Confessions of a reluctant missionaryWritten by Barbara Pocius
What's inside this article
My husband, Michael, and I are regular people. So when our church put out the call for people to go to Peru for missions work, we were ready to drop an extra offering in the bucket and pray for the safety and success of the adventurous travellers.
But as we heard more about the trip, I became aware of a nagging in my head as well as a tugging in my heart.
I’m sure it’s not nice to call the sound of God’s voice nagging, but I wasn’t going to Peru. Other people go on missions trips. You know the kind: young, daring, outdoor-loving. But the nagging got worse.
A new kind of prayer
One early morning, as the sun was coming up, I called out to God with the type of prayers He wasn’t used to hearing from me. This is a bit of how the conversation played out:
"Heavenly Father, about this Peru trip . . . . You can’t possibly want me to go. I’m old. I’ve never been camping. I don’t like bugs. I don’t like roughing it. Maybe there’s something I should do here at home."
His reply seemed clear: Meet the need.
"But I’ve never been on a missions trip. I don’t know enough about You or Your Word to be effective.
What if I say the wrong thing? I’m just your average person."
Meet the need.
"I don’t speak the language. I’m a picky eater. I don’t like to sweat. I don’t like to fly. It’s 10 hours on airplanes! Please, God, make me Your servant HERE in my comfortable little community!
Meet the need!
A leap of faith
When I shared my feelings with Michael, he replied with the same excuses I had given to God. All I could tell him was that I had to go meet the need. After months of preparation and praying, Michael and I went to Iquitos, Peru, with 10 others from our church.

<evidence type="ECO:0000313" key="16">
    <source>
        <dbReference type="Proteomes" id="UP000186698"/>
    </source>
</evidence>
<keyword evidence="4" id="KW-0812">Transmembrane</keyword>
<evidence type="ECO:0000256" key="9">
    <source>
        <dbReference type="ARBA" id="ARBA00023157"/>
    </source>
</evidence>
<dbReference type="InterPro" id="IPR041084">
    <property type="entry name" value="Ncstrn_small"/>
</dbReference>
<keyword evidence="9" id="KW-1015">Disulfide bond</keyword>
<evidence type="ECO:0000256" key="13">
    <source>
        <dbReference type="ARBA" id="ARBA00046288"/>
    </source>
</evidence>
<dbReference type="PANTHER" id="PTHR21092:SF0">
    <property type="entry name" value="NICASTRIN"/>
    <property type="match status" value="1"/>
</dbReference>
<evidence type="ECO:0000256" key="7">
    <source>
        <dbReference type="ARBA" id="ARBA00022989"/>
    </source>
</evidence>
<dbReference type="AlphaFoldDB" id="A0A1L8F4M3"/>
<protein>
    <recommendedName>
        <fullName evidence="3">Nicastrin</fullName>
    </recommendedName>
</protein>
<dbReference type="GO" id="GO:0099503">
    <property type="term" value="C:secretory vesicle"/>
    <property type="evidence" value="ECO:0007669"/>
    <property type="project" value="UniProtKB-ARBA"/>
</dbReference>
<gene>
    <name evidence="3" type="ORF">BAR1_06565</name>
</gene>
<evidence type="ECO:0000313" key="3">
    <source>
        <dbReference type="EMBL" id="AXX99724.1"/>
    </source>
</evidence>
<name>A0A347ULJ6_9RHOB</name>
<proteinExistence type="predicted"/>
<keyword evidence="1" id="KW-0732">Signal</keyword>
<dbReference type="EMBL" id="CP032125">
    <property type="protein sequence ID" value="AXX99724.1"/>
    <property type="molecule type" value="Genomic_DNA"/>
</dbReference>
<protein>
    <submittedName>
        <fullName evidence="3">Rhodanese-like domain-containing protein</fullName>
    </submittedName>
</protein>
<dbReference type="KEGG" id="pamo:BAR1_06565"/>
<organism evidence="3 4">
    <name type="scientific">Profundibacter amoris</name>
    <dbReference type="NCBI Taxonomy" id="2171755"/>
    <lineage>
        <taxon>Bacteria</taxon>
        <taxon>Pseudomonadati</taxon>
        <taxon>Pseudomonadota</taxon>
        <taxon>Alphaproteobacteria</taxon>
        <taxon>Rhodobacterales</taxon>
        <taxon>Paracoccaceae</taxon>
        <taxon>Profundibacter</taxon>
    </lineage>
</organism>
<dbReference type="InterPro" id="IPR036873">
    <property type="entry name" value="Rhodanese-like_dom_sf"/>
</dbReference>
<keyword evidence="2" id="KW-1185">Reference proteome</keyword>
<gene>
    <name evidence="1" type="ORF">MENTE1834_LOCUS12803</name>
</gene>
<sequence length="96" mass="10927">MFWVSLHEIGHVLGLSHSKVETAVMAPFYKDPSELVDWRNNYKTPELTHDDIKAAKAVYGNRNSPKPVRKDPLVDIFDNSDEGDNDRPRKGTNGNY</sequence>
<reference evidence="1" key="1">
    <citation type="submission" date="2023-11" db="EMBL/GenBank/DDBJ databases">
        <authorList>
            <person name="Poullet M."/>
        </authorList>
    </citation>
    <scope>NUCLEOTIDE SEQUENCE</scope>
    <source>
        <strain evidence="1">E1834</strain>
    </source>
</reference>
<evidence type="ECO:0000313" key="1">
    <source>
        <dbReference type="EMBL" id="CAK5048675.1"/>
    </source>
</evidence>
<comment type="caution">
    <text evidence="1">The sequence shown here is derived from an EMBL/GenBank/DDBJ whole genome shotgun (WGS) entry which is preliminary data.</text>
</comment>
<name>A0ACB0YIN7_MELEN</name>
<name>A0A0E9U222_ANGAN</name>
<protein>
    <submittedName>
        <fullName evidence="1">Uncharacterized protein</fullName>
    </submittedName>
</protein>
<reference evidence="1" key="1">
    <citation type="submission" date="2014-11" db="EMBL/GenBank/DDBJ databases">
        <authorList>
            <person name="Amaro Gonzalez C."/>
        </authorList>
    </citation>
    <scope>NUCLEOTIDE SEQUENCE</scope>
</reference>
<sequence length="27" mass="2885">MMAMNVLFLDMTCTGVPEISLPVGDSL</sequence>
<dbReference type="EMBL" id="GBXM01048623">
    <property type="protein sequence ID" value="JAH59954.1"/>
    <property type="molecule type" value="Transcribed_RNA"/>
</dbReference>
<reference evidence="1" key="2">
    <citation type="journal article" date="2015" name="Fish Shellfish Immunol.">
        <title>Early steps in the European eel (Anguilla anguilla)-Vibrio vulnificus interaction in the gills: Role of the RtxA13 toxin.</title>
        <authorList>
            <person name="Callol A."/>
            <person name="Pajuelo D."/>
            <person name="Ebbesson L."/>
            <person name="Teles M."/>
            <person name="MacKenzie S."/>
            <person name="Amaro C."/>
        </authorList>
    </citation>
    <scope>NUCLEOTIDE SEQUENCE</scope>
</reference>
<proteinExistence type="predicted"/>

We spent 10 days working with children who lived in some of the poorest conditions I had ever seen outside of a TV show or magazine photo. We encountered dirt roads, lack of indoor plumbing, houses barely solid enough to keep out the elements. Yet each person we met smiled with kindness, laughed at our attempt at their language, and welcomed us unconditionally. With the help of an interpreter, we told stories from the Bible and sang songs of worship. We handed out crayons, stickers, balloons and candy. We accomplished our purpose to introduce the children to Jesus.
The face of God
We left Iquitos with tears in our eyes. We saw the face of God in the expressions of those children.
Did I meet the need God had asked me to meet? Well, in the early morning, as the sun was coming up, I asked Him.
"Father in heaven, I thank You for sending me to the children of Iquitos. Sweating wasn’t so bad. Thank You for letting me into their world to bring Your Word to them. I even picked up a little of the language! Thank You for letting an ordinary person like me do this extraordinary thing for You. Did I meet the need You spoke to me about?
I could almost hear His proud response: Well done! Gracias!
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